29 July 2014

Sidley Shale and Hydraulic Fracturing Report

Volume 3, No. 30


DOT proposes safety regulations for shipping crude oil by rail. On July 23, the Department of Transportation’s (DOT) Pipeline and Hazardous Materials Safety Administration (“PHMSA”) proposed new safety regulations for the shipment by rail of crude oil and other flammable liquids such as ethanol. Under the proposed rule, shippers would be required to upgrade older DOT-111 cars within two years. The DOT-111 cars have been under review following train derailments involving crude oil shipments. The proposal would also impose a 50 mph speed limit on trains with 20 or more cars carrying flammable liquids, with a 40 mph limit for trains that include DOT-111 cars. At the same time, PHMSA released a report finding that the classification applied to Bakken crude is accurate under the current classification system, but also reported that the crude has higher gas content and vapor pressure, as well as a lower flash point and boiling point, and thus a higher degree of volatility than other crudes in the United States. DOT will accept comments on the proposed rule for 60 days. For more information please see Sidley’s Transportation Update.

EPA IG Report critical of the Agency’s efforts to address methane leaks from pipelines. In a July 25 report entitled “Improvements Needed in EPA Efforts to Address Methane Emissions From Natural Gas Distribution Pipelines,” the Environmental Protection Agency (EPA) Inspector General (IG) urged the agency to improve its efforts to address methane emissions. The report noted that $192 million in natural gas was lost in 2011 and concluded that EPA’s voluntary leak reduction program has had only limited success. The IG also highlighted that there is some uncertainty over the accuracy of the emissions factors that EPA currently uses to estimate methane emissions from distribution pipelines, with some reports suggesting emissions may be higher or lower than EPA’s current estimates. The report also recommended that EPA address economic and policy impediments that inhibit voluntary measures to fix leaks. Following a White House directive, EPA is currently considering whether to propose additional regulations to address methane emissions from the oil and gas sector.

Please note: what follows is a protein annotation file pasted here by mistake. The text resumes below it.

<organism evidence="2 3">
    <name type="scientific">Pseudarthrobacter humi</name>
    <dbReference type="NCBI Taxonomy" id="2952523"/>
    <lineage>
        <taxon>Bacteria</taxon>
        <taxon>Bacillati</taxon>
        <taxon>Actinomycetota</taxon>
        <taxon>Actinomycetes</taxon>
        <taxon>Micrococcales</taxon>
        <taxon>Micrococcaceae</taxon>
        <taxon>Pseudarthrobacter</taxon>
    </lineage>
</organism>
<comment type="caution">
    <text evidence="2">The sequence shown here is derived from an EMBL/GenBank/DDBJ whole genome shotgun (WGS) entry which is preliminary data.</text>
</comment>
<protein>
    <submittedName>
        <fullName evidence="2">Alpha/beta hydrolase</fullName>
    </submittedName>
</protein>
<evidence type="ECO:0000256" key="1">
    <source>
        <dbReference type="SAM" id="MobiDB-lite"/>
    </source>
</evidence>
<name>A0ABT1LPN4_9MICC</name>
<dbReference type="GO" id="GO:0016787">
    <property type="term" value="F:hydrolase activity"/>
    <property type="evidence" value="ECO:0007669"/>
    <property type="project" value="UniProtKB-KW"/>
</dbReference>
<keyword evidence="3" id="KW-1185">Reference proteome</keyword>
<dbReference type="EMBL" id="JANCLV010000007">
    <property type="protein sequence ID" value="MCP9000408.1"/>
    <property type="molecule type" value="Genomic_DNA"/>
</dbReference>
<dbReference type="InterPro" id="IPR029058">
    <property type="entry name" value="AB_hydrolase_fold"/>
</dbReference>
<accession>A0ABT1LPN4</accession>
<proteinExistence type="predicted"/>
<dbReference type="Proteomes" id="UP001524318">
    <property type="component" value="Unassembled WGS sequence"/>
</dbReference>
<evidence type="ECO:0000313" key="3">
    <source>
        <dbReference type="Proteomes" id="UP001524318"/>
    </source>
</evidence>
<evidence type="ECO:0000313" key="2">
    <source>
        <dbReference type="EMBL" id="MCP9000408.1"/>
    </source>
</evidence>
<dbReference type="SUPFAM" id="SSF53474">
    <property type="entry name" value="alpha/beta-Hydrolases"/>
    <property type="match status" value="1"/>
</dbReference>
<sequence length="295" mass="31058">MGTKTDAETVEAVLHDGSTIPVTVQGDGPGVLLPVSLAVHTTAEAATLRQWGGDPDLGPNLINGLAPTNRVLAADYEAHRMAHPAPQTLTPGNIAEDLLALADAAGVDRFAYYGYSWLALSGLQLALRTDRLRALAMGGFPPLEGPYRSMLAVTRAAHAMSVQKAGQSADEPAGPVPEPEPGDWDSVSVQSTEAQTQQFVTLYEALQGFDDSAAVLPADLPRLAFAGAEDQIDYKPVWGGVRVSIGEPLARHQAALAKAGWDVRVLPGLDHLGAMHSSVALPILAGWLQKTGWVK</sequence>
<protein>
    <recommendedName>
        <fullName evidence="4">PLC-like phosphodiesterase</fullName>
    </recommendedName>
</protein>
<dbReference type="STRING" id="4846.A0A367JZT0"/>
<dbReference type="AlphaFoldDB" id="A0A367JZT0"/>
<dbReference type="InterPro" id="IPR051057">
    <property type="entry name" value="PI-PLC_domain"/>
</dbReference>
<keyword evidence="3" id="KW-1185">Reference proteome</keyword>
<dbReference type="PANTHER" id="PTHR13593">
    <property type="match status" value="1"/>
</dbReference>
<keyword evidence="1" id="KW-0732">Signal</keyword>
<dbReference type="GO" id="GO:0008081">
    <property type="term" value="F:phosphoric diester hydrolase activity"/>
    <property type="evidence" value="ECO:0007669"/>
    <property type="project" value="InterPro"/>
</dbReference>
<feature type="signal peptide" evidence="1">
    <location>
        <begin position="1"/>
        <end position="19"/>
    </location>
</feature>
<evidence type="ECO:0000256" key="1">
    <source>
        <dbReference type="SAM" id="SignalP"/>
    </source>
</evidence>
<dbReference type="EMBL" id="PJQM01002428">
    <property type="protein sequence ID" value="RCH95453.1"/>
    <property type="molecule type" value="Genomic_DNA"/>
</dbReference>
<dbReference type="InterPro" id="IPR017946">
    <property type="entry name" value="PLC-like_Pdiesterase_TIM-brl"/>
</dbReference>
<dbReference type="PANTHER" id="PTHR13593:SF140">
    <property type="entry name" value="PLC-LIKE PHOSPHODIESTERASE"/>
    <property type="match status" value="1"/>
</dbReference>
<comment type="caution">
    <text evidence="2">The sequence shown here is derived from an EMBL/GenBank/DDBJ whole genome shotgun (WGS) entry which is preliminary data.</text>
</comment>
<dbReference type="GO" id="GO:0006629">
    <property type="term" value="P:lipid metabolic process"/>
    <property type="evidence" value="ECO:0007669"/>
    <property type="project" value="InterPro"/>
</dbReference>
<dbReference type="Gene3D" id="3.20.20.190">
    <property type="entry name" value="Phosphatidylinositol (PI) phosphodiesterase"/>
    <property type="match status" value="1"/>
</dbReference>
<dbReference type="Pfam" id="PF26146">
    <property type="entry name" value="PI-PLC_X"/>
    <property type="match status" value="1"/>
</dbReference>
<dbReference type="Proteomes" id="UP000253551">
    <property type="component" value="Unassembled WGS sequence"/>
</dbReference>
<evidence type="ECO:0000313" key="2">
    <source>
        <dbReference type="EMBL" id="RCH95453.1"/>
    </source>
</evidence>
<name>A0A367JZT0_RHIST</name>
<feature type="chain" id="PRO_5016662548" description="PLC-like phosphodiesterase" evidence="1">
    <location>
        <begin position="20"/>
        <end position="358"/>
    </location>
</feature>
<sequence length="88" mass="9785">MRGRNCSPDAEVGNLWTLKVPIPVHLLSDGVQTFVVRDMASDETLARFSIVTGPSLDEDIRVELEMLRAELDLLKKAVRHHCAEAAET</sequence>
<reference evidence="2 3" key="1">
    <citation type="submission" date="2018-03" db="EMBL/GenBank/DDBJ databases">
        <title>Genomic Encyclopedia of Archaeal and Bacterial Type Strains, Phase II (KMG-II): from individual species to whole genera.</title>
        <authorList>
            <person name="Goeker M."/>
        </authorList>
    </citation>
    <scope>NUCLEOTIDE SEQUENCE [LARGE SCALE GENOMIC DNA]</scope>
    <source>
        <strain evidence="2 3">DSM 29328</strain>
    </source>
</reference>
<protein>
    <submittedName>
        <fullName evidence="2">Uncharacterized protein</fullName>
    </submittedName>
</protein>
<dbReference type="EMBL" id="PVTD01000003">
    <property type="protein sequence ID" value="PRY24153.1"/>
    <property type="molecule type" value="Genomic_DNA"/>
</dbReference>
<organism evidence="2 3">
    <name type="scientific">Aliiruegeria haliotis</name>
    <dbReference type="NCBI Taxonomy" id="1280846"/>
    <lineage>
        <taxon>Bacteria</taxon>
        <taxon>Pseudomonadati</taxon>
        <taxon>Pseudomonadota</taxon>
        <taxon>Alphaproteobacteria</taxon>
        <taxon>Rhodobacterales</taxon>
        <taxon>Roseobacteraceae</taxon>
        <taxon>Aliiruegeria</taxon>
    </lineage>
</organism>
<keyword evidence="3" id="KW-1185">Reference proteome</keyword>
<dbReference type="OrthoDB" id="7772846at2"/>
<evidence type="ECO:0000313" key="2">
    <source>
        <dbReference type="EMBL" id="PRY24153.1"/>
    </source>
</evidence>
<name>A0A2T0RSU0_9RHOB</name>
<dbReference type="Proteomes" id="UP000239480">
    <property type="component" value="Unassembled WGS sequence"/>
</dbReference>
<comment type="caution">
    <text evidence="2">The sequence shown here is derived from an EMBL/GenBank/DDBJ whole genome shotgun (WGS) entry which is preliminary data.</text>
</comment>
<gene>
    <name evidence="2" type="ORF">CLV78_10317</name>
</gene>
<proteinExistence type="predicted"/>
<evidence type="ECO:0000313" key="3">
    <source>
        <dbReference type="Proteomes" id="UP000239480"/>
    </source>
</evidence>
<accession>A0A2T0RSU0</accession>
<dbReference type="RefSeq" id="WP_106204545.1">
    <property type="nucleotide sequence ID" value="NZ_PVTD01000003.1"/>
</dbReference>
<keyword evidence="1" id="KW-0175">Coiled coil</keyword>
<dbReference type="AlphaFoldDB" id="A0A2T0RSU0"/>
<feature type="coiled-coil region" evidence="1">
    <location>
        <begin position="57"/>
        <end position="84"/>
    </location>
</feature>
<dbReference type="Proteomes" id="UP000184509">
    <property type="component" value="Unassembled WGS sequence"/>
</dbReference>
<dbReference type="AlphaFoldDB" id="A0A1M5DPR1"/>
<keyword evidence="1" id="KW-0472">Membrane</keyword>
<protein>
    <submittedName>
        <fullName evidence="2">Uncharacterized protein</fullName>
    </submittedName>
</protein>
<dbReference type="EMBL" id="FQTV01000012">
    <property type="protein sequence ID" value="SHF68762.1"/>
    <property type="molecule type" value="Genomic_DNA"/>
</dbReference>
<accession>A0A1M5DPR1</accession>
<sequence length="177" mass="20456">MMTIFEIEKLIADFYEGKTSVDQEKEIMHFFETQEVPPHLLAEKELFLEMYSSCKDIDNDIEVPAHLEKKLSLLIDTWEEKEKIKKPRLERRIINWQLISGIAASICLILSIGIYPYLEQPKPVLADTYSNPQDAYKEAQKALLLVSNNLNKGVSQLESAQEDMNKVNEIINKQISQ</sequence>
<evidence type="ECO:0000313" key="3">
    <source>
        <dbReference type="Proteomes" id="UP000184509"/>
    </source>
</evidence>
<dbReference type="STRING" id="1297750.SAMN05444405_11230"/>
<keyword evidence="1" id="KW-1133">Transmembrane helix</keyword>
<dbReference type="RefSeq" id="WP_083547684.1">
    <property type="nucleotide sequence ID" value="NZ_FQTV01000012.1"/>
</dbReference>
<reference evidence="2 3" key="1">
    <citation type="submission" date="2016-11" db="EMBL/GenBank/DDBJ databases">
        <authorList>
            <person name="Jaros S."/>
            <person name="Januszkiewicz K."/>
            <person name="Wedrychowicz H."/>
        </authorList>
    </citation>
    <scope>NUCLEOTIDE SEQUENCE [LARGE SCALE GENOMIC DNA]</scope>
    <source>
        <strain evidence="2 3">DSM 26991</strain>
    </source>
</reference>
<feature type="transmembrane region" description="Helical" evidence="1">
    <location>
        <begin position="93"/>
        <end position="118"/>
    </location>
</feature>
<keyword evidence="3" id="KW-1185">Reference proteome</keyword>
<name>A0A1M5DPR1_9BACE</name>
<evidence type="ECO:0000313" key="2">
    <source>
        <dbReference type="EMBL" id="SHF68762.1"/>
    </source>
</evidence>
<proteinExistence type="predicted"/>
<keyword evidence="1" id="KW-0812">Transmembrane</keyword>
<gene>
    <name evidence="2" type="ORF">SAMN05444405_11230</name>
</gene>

Pennsylvania: Audit critical of DEP’s administration of water quality programs. In a recent audit, the Pennsylvania Auditor General has criticized the Pennsylvania Department of Environmental Protection’s (DEP) administration of water quality regulations for the oil and gas sector. The report, which emphasized the challenges posed by a lack of agency resources, made recommendations to address eight areas of concern, including tracking and response to water-related complaints, timeliness of gas well inspections, accuracy of online inspection reports, transparency of information provided to the public and tracking of drilling-related waste. The DEP submitted a detailed response disagreeing with the report’s conclusions, emphasizing that the audit focused on DEP operations until the end of 2012 and thus does not reflect how DEP currently runs its oil and gas regulatory program. DEP, however, did concur with the report’s recommendations, noting that many had already been implemented.

Colorado: Court rejects City of Longmont’s ban on hydraulic fracturing on preemption grounds. On July 24, a state court judge reversed the City of Longmont’s ban on hydraulic fracturing after concluding it was preempted by the Colorado Oil and Gas Conservation Act. Relying on two 1992 state Supreme Court rulings, the court held the city’s ban on hydraulic fracturing would create a patchwork of oil and gas extraction regulations that would impede the orderly development of Colorado’s mineral resources in accordance with state law. Proponents of the ban are likely to appeal the decision, and the Court stayed its decision pending further appeal.


China: Yuhuang Chemical announces plan to construct methanol manufacturing facility in Louisiana. Yuhuang Chemical, a subsidiary of Shandong Yuhuang Chemical Co., Ltd., announced plans to construct a $1.85 billion methanol manufacturing facility in St. James Parish, Louisiana. The facility will produce 3 million metric tons of methanol per year, the majority of which will be exported to China. The project, which is expected to create 2,700 jobs, will be the first major foreign direct investment in Louisiana by a Chinese company. Construction is scheduled to begin in 2016, with operations commencing in 2018.

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